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Petrol sales decrease 30 per cent since 2008Back

New figures released by the government show that sales of petrol have fallen by as much as 5 per cent in the first half of 2011, and by a huge 30 per cent since 2008.

The AA have described how new government figures have revealed that 1.7 billion fewer litres of petrol and diesel have been sold at petrol stations in 2011 as opposed to three years ago in 2008, the year the country went into recession.

However, with petrol prices remaining at an astronomical high, it’s no wonder that sales have fallen, with motorists having to fork out an average of 133.13p per litre during the first quarter of this year, compared with 116.68p in 2010 and 109p in 2008.

With prices of petrol currently the highest they have ever been, many motorists have been forced to cut back on driving and only use their cars for essential trips. More people are choosing to use public transport in an effort to save cash and also to help force petrol prices down.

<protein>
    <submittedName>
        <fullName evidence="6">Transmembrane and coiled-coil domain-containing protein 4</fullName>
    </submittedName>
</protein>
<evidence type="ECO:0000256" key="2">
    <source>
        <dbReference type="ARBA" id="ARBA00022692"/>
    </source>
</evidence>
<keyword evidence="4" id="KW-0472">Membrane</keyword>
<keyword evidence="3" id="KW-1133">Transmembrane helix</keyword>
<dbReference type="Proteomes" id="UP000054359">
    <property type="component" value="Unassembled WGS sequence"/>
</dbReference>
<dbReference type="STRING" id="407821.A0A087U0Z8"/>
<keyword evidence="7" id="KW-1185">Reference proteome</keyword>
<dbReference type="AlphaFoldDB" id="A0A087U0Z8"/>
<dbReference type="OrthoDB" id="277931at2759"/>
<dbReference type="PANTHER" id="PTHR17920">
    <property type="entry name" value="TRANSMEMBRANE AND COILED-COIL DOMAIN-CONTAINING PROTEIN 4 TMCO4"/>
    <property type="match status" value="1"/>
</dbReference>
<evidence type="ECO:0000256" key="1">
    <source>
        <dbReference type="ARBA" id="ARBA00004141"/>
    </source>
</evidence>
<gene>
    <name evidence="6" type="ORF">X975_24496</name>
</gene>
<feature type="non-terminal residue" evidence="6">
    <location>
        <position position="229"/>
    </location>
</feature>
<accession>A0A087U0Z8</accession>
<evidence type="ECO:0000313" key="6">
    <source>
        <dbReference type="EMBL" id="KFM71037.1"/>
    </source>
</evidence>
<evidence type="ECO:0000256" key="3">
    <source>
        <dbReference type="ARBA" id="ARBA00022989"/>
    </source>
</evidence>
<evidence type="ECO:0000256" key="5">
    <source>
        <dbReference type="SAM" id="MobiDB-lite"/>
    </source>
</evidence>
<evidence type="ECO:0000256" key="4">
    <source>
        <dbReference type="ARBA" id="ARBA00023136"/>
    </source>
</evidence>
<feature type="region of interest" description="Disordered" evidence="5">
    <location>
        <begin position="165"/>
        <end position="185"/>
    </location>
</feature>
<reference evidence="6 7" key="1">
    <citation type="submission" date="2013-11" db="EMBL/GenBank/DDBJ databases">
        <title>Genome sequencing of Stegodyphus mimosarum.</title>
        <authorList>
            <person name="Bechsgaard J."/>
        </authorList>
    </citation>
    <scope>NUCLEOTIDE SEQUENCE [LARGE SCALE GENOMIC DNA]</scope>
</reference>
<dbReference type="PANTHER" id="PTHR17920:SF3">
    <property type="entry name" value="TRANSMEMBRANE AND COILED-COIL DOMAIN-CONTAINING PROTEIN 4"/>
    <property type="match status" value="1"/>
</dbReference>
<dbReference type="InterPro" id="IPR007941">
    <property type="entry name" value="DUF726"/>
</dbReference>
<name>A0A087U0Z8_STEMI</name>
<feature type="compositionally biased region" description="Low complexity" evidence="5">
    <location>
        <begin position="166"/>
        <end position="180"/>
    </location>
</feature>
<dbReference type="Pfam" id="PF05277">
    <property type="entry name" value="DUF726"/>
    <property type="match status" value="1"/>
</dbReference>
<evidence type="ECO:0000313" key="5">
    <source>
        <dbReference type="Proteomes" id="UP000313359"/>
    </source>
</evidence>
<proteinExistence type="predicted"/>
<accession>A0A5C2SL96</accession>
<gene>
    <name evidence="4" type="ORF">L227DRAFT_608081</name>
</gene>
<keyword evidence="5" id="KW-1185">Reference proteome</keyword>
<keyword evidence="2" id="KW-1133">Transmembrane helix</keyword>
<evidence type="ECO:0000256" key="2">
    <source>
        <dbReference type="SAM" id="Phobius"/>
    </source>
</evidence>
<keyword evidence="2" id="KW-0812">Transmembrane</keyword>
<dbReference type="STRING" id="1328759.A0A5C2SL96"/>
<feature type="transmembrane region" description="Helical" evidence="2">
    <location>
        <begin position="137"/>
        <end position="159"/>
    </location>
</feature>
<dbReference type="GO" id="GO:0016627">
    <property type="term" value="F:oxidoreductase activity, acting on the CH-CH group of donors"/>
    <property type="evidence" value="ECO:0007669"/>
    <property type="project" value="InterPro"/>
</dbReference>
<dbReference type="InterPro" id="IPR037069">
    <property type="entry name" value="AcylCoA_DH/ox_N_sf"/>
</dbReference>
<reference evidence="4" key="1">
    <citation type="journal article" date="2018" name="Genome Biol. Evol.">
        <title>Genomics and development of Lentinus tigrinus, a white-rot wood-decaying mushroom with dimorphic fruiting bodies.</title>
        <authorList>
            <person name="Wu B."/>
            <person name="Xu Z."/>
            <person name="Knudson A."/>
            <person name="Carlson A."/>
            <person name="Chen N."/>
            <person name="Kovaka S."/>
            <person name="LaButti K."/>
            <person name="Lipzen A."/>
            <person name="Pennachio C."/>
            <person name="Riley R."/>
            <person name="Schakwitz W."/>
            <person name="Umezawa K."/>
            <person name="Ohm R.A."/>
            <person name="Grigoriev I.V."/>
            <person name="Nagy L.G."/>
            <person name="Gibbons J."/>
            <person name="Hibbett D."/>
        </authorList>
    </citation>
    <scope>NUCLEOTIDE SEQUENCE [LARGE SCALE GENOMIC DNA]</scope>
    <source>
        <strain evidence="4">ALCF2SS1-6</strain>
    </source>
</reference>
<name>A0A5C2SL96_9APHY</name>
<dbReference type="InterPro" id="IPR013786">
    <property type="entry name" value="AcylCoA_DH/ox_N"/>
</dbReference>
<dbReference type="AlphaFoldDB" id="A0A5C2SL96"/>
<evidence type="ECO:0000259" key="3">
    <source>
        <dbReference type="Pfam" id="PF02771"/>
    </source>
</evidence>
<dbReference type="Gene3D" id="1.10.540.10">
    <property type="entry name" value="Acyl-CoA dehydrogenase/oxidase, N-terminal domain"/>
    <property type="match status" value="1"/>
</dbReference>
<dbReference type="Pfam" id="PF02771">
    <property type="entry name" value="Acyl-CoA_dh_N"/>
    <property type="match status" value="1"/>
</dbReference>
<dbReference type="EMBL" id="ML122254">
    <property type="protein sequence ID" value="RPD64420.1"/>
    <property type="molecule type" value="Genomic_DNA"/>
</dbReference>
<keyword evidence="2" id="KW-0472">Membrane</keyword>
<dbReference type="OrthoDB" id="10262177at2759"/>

According to the AA motoring company, the drop in petrol consumption between January and June 2011 equaled 517.2 million litres of petrol which deprived the Treasury of £985 million in fuel duty.

The drop in petrol sales rapidly increased throughout the six month period with sales dropping from 3.9 per cent between January and March, to a much larger 6.6 per cent in the second quarter, when petrol hit a peak price of 137.43p per litre, with diesel costing as much as 143.04p.

The AA has also revealed that supermarket forecourts have fared better than any other, with non-supermarket retailers witnessing a huge 11.8 per cent drop in petrol sales as opposed to supermarkets who saw a 0.4 per cent increase thanks to greater competition on price.

Edmund King, president of the AA, said: “There is no downplaying the impact of record fuel prices on family and other people’s lives.”

He went on to comment that car owners could not afford record forecourt prices and were “losing mobility as a consequence”

Brent crude in London has dropped below the 100 US dollar-a-barrel mark for the first time since August 9, but the AA has suggested that a dip in petrol prices has still failed to match the fall in wholesale prices.

Posted by Leana Kell on 05/10/2011